Hoping that the weather forecast was accurate for the weekend, on my agenda for a very wet Saturday was the new Urban Garden show from RHS London. What's that? A gardener hoping for a wet Saturday? I had my reasons; I wanted to get along to the show without having to choose between indoors or outside. The pull to be outside on a sunny day is strong.
As you all know, I do love a gardening show, especially when it's new. It's good news to see the London shows being extended again with this new addition for small space gardeners. (The early summer Rose Show was added in 2015.) We've recently had the Harvest Festival and Shades of Autumn shows at either end of October, the Christmas Show is still to come (17th/18th December) and now the Urban Garden Show has been sandwiched into November. The RHS Westminster shows that I've been to in the past have allocated a lot of space for the usual retailers and plant displays, with (I'm sorry to say) an uninspiring small café area squeezed into the gallery. Would this one be any different? Happily, yes, I believe so; indications are good. The plant displays were still much in evidence - amazing cactus and tropical plant installations by Cityscapes (see top photo), styled by garden designers Jarman Murphy - and a new host of retailers too. Entrance to the show was by navigating a path through a tropical jungle of potted plants, creating a contemporary ambience which matched the theme of urban and indoor gardens.
|Cakes with fruit, veg, flowers and herbs ...|
|Surprisingly delicious non alcoholic spirits from Seedlip. The bunny approves.|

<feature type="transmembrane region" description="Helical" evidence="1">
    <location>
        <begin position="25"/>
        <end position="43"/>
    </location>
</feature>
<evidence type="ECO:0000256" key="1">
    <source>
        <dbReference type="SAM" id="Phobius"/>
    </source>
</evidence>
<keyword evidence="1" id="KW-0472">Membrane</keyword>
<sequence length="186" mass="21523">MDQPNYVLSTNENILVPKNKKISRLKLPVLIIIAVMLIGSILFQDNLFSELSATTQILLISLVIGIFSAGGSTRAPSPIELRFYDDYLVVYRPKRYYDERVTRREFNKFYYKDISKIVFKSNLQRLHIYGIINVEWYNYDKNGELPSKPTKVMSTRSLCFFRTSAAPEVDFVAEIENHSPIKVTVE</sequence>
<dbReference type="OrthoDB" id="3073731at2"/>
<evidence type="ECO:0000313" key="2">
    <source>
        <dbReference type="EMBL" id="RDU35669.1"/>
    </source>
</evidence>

Reluctantly leaving the cake and delicious eats to one side for the moment, the show was all about encouraging and inspiring people to garden, even if space allows for just the one tiny plant. Preferably stylish and in a funky pot or glass bauble. That might sound a tad cynical but actually the show was visually rather exciting. Smaller, nicely understated and with lots of really good artisan eats (vegan or otherwise) and drinks on offer and, crucially, the space to comfortably take a seat and enjoy your food. We gardeners like to linger over a cup of tea and a good slice of cake.
|A cactus retailer named Prick seemed very popular!|
The show would have been sadly lacking if it was only about shopping but there was also an excellent programme of talks and workshops - and advice from the RHS On The Road campervan. There was a very tempting sounding 'behind the scenes' tour of the Lindley Library exhibition 'The City Gardener' but, silly me, I stupidly didn't realise that it had to be booked in advance; disappointment levels were high and lessons learned. This time all went to plan as I got to the show in time for 'Green is the new Black', an illustrated talk on the relationship between fashion, culture and gardening. The talk was by Tom Loxley, the editor of Rakes Progress, a new contemporary gardening magazine. His take on the upsurge of interest from a younger generation of would-be gardeners was interesting and I was able, like many at the show, to have a further chat to him afterwards. His words had put thoughts into my head and afterwards I noticed that there seemed to be a lot of twenty-somethings wandering the hall, engrossed in plants. It seemed everyone wanted to take home a cactus or Hippeastrum.
I didn't have time to attend any of the craft workshops but serendipitously bumped into a friend who was proudly showing the two macramé holders that she'd just made at Grace + Thorn's workshop. Apparently, they're the latest trend for household plants. I might have to rescue the ones I made in the 80s from my mother's house!
I would have liked to return to the show on Sunday to take a look at workshops on making flower crowns and botanical jewellery, kokedama and succulent frames plus talks on the benefits of a plant based diet, maximising space for food growing and successfully growing indoor plants. I've heard this show is a trial run but I also overheard people remarking on the success of the event - I hope the RHS feels the same way and will be back with this show again next year. It could just inspire a whole new generation of urban and small space gardeners - and it was great that the show tapped into the trend for healthy plant based food and drinks.